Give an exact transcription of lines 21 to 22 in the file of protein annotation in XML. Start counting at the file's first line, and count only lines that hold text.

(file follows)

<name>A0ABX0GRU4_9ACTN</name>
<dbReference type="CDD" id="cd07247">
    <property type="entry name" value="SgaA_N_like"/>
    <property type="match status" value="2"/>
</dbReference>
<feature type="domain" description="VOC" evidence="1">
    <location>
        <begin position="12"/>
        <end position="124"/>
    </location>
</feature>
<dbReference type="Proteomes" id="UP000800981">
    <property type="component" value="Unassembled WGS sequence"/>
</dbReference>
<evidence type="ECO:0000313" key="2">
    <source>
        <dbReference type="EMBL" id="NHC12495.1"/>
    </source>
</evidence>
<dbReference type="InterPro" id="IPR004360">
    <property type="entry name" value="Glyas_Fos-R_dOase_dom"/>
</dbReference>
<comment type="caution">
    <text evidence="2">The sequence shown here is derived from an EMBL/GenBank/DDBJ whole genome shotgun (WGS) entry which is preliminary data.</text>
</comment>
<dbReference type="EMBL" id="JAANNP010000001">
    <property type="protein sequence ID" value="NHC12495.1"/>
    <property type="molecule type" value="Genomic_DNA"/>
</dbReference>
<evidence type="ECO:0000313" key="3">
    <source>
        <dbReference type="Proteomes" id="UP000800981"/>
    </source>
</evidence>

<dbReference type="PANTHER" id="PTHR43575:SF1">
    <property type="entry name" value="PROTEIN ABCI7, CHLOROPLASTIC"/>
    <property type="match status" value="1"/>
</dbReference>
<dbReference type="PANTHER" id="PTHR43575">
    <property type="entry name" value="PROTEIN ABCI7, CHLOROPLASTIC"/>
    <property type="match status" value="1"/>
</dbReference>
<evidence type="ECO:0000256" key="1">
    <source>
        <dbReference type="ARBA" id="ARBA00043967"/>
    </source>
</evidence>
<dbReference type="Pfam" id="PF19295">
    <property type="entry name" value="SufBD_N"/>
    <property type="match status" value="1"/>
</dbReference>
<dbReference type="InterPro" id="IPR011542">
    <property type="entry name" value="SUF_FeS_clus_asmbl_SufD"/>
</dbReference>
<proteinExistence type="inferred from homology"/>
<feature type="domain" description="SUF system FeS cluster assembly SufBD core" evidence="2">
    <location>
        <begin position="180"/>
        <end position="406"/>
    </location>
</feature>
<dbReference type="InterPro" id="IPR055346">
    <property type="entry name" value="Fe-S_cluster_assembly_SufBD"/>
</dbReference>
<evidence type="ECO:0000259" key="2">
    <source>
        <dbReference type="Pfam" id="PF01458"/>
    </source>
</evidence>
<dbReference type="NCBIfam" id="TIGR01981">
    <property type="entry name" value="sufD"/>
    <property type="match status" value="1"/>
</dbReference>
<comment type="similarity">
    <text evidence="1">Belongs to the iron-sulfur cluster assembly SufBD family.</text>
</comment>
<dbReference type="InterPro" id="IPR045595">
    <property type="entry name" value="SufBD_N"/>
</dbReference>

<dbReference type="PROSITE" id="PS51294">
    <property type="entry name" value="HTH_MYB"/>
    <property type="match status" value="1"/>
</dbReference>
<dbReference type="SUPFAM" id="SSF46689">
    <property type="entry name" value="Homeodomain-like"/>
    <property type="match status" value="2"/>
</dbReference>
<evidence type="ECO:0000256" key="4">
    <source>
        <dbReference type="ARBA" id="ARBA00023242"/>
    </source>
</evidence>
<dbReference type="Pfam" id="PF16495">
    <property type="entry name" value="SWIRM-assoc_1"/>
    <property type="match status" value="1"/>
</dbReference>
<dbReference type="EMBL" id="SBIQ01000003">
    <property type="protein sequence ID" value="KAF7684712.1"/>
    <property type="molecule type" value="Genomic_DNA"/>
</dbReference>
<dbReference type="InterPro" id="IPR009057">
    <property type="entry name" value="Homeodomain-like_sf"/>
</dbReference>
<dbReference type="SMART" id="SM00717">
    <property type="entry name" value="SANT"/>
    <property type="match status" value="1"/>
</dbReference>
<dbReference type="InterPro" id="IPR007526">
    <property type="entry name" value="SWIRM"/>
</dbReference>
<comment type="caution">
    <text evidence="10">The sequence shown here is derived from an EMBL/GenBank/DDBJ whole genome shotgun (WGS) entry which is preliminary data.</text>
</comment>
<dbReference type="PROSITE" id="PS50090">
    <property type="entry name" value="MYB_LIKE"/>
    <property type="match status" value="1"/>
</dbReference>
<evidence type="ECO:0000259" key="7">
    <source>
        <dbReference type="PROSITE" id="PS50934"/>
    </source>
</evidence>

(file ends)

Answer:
    <property type="entry name" value="Glyas_Fos-R_dOase_dom"/>
</dbReference>